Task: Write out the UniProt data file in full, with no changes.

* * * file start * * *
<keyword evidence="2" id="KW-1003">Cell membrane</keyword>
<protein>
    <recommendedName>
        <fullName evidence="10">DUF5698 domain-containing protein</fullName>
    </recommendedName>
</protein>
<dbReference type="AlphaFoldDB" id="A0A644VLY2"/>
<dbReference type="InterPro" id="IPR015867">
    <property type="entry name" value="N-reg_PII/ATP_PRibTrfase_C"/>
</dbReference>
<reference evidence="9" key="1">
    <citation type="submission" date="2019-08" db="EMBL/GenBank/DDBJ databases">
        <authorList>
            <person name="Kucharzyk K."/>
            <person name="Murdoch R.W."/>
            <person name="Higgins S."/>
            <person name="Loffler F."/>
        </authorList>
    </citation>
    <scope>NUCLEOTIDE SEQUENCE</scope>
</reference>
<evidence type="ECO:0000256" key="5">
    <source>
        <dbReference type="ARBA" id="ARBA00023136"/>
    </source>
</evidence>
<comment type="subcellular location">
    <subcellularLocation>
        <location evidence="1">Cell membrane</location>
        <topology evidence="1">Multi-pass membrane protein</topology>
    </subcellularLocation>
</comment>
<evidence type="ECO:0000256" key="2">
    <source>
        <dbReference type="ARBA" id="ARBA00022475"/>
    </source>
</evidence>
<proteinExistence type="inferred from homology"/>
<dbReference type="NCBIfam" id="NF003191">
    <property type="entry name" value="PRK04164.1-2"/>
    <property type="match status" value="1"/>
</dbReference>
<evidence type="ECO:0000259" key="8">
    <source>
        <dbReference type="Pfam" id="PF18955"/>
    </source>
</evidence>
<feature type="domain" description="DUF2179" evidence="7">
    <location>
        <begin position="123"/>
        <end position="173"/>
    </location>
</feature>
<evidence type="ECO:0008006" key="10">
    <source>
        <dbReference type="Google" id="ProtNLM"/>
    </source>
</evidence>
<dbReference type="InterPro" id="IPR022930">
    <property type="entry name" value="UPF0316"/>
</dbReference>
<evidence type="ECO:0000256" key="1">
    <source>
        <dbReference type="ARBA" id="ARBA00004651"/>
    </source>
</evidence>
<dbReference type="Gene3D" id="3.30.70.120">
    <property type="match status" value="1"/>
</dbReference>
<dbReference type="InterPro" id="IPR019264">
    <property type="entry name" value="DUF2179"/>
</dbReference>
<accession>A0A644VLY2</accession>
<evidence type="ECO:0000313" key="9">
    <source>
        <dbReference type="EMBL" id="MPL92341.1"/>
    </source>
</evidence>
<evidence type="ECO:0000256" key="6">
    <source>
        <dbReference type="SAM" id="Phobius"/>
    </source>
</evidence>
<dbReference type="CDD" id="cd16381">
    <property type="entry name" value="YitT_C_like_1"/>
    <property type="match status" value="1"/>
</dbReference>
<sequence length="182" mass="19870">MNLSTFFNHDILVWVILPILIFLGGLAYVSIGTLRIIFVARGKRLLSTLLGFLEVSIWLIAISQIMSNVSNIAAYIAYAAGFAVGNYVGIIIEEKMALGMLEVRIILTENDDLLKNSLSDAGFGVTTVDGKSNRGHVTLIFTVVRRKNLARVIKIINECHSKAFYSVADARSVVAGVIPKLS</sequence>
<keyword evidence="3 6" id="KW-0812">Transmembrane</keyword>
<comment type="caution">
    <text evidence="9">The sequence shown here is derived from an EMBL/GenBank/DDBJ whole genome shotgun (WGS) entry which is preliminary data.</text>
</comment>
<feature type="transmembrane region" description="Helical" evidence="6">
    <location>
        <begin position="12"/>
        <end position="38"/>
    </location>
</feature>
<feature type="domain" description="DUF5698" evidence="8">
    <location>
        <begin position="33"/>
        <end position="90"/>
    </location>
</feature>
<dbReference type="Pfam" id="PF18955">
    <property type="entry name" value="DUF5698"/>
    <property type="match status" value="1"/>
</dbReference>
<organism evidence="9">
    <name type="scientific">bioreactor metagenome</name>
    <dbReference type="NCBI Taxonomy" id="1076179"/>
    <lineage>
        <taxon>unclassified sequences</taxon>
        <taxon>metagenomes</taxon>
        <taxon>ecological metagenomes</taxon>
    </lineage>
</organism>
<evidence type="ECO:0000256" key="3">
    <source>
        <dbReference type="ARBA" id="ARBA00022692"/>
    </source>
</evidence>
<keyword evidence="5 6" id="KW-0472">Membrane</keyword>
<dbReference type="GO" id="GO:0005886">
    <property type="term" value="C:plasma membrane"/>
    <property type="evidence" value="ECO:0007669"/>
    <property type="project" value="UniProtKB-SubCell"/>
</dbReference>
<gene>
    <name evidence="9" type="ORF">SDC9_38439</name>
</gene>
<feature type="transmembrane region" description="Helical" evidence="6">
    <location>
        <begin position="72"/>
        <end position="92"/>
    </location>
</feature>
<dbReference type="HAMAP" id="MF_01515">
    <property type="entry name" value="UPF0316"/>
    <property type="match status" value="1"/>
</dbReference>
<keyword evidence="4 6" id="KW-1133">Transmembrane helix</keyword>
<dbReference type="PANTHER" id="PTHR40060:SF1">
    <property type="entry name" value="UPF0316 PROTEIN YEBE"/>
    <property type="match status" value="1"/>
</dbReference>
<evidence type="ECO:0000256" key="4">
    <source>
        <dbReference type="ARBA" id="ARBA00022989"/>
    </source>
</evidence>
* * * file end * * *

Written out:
<keyword evidence="2" id="KW-1003">Cell membrane</keyword>
<protein>
    <recommendedName>
        <fullName evidence="10">DUF5698 domain-containing protein</fullName>
    </recommendedName>
</protein>
<dbReference type="AlphaFoldDB" id="A0A644VLY2"/>
<dbReference type="InterPro" id="IPR015867">
    <property type="entry name" value="N-reg_PII/ATP_PRibTrfase_C"/>
</dbReference>
<reference evidence="9" key="1">
    <citation type="submission" date="2019-08" db="EMBL/GenBank/DDBJ databases">
        <authorList>
            <person name="Kucharzyk K."/>
            <person name="Murdoch R.W."/>
            <person name="Higgins S."/>
            <person name="Loffler F."/>
        </authorList>
    </citation>
    <scope>NUCLEOTIDE SEQUENCE</scope>
</reference>
<evidence type="ECO:0000256" key="5">
    <source>
        <dbReference type="ARBA" id="ARBA00023136"/>
    </source>
</evidence>
<comment type="subcellular location">
    <subcellularLocation>
        <location evidence="1">Cell membrane</location>
        <topology evidence="1">Multi-pass membrane protein</topology>
    </subcellularLocation>
</comment>
<evidence type="ECO:0000256" key="2">
    <source>
        <dbReference type="ARBA" id="ARBA00022475"/>
    </source>
</evidence>
<proteinExistence type="inferred from homology"/>
<dbReference type="NCBIfam" id="NF003191">
    <property type="entry name" value="PRK04164.1-2"/>
    <property type="match status" value="1"/>
</dbReference>
<evidence type="ECO:0000259" key="8">
    <source>
        <dbReference type="Pfam" id="PF18955"/>
    </source>
</evidence>
<feature type="domain" description="DUF2179" evidence="7">
    <location>
        <begin position="123"/>
        <end position="173"/>
    </location>
</feature>
<evidence type="ECO:0008006" key="10">
    <source>
        <dbReference type="Google" id="ProtNLM"/>
    </source>
</evidence>
<dbReference type="InterPro" id="IPR022930">
    <property type="entry name" value="UPF0316"/>
</dbReference>
<evidence type="ECO:0000256" key="1">
    <source>
        <dbReference type="ARBA" id="ARBA00004651"/>
    </source>
</evidence>
<dbReference type="Gene3D" id="3.30.70.120">
    <property type="match status" value="1"/>
</dbReference>
<dbReference type="InterPro" id="IPR019264">
    <property type="entry name" value="DUF2179"/>
</dbReference>
<accession>A0A644VLY2</accession>
<evidence type="ECO:0000313" key="9">
    <source>
        <dbReference type="EMBL" id="MPL92341.1"/>
    </source>
</evidence>
<evidence type="ECO:0000256" key="6">
    <source>
        <dbReference type="SAM" id="Phobius"/>
    </source>
</evidence>
<dbReference type="CDD" id="cd16381">
    <property type="entry name" value="YitT_C_like_1"/>
    <property type="match status" value="1"/>
</dbReference>
<sequence length="182" mass="19870">MNLSTFFNHDILVWVILPILIFLGGLAYVSIGTLRIIFVARGKRLLSTLLGFLEVSIWLIAISQIMSNVSNIAAYIAYAAGFAVGNYVGIIIEEKMALGMLEVRIILTENDDLLKNSLSDAGFGVTTVDGKSNRGHVTLIFTVVRRKNLARVIKIINECHSKAFYSVADARSVVAGVIPKLS</sequence>
<keyword evidence="3 6" id="KW-0812">Transmembrane</keyword>
<comment type="caution">
    <text evidence="9">The sequence shown here is derived from an EMBL/GenBank/DDBJ whole genome shotgun (WGS) entry which is preliminary data.</text>
</comment>
<feature type="transmembrane region" description="Helical" evidence="6">
    <location>
        <begin position="12"/>
        <end position="38"/>
    </location>
</feature>
<feature type="domain" description="DUF5698" evidence="8">
    <location>
        <begin position="33"/>
        <end position="90"/>
    </location>
</feature>
<dbReference type="Pfam" id="PF18955">
    <property type="entry name" value="DUF5698"/>
    <property type="match status" value="1"/>
</dbReference>
<organism evidence="9">
    <name type="scientific">bioreactor metagenome</name>
    <dbReference type="NCBI Taxonomy" id="1076179"/>
    <lineage>
        <taxon>unclassified sequences</taxon>
        <taxon>metagenomes</taxon>
        <taxon>ecological metagenomes</taxon>
    </lineage>
</organism>
<evidence type="ECO:0000256" key="3">
    <source>
        <dbReference type="ARBA" id="ARBA00022692"/>
    </source>
</evidence>
<keyword evidence="5 6" id="KW-0472">Membrane</keyword>
<dbReference type="GO" id="GO:0005886">
    <property type="term" value="C:plasma membrane"/>
    <property type="evidence" value="ECO:0007669"/>
    <property type="project" value="UniProtKB-SubCell"/>
</dbReference>
<gene>
    <name evidence="9" type="ORF">SDC9_38439</name>
</gene>
<feature type="transmembrane region" description="Helical" evidence="6">
    <location>
        <begin position="72"/>
        <end position="92"/>
    </location>
</feature>
<dbReference type="HAMAP" id="MF_01515">
    <property type="entry name" value="UPF0316"/>
    <property type="match status" value="1"/>
</dbReference>
<keyword evidence="4 6" id="KW-1133">Transmembrane helix</keyword>
<dbReference type="PANTHER" id="PTHR40060:SF1">
    <property type="entry name" value="UPF0316 PROTEIN YEBE"/>
    <property type="match status" value="1"/>
</dbReference>
<evidence type="ECO:0000256" key="4">
    <source>
        <dbReference type="ARBA" id="ARBA00022989"/>
    </source>
</evidence>